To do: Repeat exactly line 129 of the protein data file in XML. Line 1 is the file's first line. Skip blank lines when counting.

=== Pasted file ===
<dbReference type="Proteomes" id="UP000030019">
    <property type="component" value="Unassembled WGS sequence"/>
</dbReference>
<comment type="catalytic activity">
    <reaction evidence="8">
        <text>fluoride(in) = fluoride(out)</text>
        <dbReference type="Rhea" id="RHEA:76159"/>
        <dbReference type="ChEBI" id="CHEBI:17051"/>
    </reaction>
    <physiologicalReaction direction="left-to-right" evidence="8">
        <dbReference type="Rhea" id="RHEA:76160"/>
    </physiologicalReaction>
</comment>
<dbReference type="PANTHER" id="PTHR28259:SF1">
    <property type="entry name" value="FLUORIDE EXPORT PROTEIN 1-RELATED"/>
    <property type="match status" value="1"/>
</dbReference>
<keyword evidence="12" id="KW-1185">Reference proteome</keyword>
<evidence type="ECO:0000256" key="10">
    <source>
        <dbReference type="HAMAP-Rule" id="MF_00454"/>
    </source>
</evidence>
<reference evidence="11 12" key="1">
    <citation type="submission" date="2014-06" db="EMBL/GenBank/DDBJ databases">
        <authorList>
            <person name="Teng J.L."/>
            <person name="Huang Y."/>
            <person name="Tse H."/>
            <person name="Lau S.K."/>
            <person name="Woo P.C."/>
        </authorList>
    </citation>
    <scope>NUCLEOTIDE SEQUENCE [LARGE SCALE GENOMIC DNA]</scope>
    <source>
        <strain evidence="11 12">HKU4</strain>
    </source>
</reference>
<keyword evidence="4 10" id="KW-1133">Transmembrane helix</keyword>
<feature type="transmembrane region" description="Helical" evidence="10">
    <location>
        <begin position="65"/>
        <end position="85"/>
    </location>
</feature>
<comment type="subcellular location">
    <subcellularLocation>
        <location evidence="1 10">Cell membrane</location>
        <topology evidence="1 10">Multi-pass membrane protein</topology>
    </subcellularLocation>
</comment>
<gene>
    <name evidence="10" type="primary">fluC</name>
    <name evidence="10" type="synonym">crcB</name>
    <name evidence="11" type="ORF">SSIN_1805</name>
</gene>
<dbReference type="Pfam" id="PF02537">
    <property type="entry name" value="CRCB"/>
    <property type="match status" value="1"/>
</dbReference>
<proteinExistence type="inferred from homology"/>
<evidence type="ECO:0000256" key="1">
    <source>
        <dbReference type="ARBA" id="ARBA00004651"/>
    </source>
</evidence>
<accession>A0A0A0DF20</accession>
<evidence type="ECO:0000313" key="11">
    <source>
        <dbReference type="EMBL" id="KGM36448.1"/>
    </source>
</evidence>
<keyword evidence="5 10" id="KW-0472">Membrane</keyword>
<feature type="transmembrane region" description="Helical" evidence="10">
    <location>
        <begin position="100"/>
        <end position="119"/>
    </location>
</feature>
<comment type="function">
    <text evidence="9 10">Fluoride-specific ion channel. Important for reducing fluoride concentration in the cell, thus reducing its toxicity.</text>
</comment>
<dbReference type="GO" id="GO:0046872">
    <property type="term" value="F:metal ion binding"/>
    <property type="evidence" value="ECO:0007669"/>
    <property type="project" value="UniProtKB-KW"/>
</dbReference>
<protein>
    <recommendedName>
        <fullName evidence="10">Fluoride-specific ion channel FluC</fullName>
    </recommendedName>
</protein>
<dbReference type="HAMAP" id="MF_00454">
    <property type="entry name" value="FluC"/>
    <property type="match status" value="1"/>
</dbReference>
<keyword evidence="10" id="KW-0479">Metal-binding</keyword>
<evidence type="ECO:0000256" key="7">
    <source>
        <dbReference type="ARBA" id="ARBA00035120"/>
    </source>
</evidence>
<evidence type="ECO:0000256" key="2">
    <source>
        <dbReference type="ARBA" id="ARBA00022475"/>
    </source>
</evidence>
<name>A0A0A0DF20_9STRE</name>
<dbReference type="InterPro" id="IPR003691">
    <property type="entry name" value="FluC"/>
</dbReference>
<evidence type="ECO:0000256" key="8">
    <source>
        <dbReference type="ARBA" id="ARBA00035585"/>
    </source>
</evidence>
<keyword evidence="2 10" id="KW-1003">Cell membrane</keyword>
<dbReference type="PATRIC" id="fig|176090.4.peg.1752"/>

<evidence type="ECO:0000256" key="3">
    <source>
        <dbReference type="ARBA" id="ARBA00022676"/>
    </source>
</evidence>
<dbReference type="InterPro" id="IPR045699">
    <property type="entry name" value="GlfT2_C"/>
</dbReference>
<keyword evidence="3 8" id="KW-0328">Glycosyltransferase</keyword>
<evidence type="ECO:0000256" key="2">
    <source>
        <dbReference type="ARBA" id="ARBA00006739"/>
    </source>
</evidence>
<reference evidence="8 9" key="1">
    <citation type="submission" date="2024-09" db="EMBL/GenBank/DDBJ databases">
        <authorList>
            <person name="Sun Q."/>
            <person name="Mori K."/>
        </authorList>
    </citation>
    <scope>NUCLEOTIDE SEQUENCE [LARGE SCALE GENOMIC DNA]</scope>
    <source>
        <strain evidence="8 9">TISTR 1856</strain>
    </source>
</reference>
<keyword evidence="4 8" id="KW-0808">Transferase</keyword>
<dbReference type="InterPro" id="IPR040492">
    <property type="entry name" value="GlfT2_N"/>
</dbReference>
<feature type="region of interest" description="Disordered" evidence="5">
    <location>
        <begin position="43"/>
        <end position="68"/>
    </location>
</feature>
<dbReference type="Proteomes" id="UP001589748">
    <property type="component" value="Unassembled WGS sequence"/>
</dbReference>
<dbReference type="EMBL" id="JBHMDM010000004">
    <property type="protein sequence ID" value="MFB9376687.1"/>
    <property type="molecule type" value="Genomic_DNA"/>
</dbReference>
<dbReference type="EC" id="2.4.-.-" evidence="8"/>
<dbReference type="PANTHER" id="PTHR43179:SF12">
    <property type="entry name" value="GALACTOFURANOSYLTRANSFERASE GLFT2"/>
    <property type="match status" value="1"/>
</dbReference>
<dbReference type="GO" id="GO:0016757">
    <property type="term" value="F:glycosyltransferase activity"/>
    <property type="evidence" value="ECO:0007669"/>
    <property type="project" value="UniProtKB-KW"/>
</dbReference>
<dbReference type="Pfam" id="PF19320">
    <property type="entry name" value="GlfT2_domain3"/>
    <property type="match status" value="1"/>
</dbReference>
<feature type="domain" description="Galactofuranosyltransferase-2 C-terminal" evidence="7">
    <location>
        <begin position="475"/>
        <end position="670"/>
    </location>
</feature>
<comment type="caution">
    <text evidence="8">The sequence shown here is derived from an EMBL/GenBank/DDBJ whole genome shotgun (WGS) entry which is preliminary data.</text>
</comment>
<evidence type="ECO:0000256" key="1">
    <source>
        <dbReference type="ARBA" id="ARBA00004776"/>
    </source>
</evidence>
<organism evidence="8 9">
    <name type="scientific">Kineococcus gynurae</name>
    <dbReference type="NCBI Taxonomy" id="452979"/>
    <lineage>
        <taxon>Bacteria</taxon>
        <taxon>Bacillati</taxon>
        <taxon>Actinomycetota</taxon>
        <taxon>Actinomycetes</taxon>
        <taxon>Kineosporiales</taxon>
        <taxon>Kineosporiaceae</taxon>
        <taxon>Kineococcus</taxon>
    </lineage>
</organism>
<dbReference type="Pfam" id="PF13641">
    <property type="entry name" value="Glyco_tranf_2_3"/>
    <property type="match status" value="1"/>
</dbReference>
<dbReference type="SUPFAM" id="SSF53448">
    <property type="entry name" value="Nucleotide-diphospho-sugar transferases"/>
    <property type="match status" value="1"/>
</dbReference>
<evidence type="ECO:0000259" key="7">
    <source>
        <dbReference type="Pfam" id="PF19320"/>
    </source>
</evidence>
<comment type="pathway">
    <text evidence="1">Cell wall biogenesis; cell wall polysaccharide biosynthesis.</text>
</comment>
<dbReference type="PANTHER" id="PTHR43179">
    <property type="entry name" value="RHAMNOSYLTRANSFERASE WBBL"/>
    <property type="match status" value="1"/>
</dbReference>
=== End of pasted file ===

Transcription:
    <source>